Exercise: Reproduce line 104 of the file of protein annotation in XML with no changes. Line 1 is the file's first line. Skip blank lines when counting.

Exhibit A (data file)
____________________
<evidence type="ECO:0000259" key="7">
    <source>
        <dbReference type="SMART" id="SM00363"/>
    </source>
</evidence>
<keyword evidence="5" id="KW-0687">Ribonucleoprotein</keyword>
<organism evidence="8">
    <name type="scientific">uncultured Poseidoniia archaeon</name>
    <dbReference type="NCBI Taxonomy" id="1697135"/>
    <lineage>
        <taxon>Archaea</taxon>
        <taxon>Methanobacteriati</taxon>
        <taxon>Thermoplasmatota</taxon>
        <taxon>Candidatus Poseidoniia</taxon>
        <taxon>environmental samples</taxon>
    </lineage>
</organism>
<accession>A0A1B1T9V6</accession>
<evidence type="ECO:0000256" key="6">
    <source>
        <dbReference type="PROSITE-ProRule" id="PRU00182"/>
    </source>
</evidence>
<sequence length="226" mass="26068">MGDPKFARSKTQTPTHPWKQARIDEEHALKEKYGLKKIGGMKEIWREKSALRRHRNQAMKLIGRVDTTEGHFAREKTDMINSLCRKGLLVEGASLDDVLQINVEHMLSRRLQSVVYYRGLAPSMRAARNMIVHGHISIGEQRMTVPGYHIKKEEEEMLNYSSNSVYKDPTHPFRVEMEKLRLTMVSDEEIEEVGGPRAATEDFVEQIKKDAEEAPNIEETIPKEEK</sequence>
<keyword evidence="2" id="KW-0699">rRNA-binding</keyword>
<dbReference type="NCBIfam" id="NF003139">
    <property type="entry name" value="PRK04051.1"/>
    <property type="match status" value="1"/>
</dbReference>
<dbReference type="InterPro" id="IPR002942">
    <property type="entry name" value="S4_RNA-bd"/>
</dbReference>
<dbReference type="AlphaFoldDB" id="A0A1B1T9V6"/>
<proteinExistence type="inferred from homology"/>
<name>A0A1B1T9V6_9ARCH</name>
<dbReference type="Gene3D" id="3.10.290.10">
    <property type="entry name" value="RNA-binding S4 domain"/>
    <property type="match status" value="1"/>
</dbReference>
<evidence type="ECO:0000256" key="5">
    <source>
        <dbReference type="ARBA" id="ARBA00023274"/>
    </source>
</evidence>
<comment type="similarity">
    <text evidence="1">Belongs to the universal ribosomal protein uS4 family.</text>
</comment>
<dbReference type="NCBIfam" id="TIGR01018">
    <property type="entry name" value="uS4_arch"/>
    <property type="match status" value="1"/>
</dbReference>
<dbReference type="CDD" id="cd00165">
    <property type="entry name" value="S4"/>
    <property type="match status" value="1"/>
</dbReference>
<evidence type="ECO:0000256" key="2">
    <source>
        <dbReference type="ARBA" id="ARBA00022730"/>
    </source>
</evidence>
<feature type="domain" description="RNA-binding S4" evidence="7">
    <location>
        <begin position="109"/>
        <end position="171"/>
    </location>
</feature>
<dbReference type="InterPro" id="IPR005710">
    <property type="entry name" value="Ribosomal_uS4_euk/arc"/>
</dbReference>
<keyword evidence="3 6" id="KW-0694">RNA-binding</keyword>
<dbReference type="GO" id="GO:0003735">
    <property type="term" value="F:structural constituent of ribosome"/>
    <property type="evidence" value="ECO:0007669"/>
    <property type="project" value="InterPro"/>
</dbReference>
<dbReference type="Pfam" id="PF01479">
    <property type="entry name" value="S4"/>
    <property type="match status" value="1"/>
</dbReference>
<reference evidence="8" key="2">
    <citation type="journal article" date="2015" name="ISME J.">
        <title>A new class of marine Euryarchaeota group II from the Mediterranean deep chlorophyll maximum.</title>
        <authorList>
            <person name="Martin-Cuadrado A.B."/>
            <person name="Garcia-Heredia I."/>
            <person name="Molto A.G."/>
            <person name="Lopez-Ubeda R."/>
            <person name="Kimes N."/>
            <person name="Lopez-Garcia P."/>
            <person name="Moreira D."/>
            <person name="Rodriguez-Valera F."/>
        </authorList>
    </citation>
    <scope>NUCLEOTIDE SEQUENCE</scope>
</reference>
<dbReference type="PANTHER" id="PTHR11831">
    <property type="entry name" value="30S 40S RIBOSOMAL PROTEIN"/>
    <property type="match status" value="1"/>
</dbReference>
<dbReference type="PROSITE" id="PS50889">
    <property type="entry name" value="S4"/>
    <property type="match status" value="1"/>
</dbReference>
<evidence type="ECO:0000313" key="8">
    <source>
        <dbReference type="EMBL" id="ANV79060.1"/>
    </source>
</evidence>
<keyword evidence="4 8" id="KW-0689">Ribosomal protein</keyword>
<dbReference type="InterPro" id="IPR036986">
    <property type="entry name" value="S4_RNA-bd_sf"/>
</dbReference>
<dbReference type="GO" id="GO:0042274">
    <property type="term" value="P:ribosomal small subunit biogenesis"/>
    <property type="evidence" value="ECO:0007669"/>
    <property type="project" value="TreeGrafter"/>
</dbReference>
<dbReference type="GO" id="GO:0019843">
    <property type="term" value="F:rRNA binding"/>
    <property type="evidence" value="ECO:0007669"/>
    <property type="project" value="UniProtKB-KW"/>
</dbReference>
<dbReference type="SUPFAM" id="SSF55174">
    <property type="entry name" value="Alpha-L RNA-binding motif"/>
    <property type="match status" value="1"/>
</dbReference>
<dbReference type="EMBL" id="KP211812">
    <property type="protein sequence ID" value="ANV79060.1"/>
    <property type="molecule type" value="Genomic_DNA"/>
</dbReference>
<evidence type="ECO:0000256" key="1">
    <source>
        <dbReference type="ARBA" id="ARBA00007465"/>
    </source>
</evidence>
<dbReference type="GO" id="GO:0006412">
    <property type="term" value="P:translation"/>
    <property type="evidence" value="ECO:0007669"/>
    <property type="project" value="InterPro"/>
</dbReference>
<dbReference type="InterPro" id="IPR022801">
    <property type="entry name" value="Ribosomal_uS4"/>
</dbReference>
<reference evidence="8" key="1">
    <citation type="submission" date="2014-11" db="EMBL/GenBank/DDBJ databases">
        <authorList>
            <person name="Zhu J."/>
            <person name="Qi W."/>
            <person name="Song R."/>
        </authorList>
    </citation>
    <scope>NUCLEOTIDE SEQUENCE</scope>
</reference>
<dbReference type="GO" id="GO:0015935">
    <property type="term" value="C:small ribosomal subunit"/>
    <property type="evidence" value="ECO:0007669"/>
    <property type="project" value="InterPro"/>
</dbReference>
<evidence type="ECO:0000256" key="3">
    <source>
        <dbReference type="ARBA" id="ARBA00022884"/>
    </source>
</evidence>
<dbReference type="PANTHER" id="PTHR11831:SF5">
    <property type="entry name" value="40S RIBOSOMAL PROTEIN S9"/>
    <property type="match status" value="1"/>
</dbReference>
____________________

<evidence type="ECO:0000313" key="8">